Cramer Krasselt Spins Off PR Unit
Charting the future of public relations
Holmes Report

Cramer Krasselt Spins Off PR Unit

Cramer-Krasselt’s PR operations gained a measure of independence, thanks to a spin off, and a new identity,CKPR. The restructured firm will have 85 employees and revenues of around $10 million.

Paul Holmes

CHICAGO, October 18—Over the past five years, the public relations operation of Milwaukee-based advertising agency Cramer-Krasselt has more than doubled in size. But it has done so largely unnoticed, in part because it has continued to function as a division of the ad agency, with each of its four offices managed independently of one another and reporting to local ad agency leadership.
But this week, Cramer-Krasselt’s PR operations gained a measure of independence, thanks to a spin off, and a new identity, as they are re-christened CKPR. The restructured firm will have 85 employees and revenues of around $10 million, sufficient to rank it among the top 50 PR firms in the country according to the Council of Public Relations Firms.
The PR operations will continue to report to Peter Krivkovich, Cramer-Krasselt's president and  chief executive officer, who also serves as president of CKPR, but PR managers in the four offices will now report to managing directors Steve Carr and Joel Curran, while maintaining a dotted line relationship with local ad agency managers.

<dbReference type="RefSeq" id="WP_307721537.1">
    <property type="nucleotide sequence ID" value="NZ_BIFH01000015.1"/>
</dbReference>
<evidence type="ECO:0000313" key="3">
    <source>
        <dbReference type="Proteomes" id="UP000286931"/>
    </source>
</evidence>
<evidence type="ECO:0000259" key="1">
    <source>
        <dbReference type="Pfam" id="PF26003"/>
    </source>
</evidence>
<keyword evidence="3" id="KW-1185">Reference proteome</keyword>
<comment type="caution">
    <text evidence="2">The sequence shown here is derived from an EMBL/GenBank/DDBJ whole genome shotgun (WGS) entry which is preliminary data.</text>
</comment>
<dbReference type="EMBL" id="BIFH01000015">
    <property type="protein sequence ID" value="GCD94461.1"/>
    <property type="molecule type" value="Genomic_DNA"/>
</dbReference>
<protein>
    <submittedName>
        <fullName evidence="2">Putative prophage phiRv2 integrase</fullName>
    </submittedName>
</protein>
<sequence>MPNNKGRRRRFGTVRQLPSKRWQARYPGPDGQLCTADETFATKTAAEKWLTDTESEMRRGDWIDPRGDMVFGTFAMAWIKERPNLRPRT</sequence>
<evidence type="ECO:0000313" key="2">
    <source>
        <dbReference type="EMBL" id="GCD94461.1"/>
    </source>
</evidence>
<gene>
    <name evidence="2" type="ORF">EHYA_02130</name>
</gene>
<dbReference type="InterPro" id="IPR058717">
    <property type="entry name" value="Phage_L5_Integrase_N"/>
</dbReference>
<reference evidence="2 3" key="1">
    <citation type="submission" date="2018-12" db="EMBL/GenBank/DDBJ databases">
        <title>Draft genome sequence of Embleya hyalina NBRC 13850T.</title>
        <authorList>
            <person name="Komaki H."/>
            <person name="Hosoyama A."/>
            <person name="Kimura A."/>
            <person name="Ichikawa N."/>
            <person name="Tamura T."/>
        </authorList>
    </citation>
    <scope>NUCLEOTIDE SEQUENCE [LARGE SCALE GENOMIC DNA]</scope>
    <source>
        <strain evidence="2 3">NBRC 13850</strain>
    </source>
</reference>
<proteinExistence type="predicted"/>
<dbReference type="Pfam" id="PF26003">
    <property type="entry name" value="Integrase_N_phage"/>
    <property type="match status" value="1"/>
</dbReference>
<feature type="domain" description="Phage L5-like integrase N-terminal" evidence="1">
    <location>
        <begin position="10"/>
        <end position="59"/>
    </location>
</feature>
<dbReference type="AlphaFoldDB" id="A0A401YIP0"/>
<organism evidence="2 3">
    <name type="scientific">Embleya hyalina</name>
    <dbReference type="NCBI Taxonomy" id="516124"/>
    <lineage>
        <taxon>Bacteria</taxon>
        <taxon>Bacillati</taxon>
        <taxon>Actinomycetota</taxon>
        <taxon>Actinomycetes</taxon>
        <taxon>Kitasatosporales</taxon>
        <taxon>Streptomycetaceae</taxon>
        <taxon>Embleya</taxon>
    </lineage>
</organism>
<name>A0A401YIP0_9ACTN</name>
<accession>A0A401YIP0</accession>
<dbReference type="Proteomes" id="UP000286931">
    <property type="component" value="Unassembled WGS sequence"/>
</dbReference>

Carr is a veteran of several large agencies, including Hill & Knowlton, Burson-Marsteller and Manning Selvage & Lee. Curran spent most of his career with The Walt Disney Co., where he helped shape the company's integrated marketing and also worked on the agency side at Price/McNabb and Fleishman-Hillard
“In the past, we were organized primarily to serve integrated accounts,” says Carr. “But we have seen a change in the market, with more companies looking for a stand-alone PR firm to handle their PR needs, and our capabilities have grown to a size where it made sense for us to have a stronger identity. At the same time, we can continue to offer an integrated approach when clients want that.”
CKPR will also be able to draw on the research, brand planning, and media buying capabilities of its parent company, which Carr believes will give it an edge over some of its independent competitors. “We will have a lot of analytical capabilities others our size don’t have,” he says.
In recent years, the amount of PR business shared with the ad agency has varied between 50 and 70 percent, Carr says, but despite that, CKPR has expanded beyond marketing communications to become a genuinely full-service firm, with practice areas including corporate communications and investor relations, public affairs, employee communications, healthcare and technology in addition to consumer marketing.
For example,  the firm has produced annual reports for clients AirTran—the former ValuJet—and Winn Dixie, and has worked with the Environmental Protection Agency on transportation air quality issues. Other clients include Hershey Foods, Corona Beer,   The Dial Corporation, Johnson Controls, Papa John’s Pizza,and , Spiegel.
With its headquarters in Chicago and offices in Milwaukee, Phoenix and Orlando, CKPR is clearly stronger in the center of the country than it is on the coasts, a fact Carr says the firm intends to address with the addition of more offices. The first focus will be on the east coast, specifically New York and Washington, and acquisitions are possible, he says.
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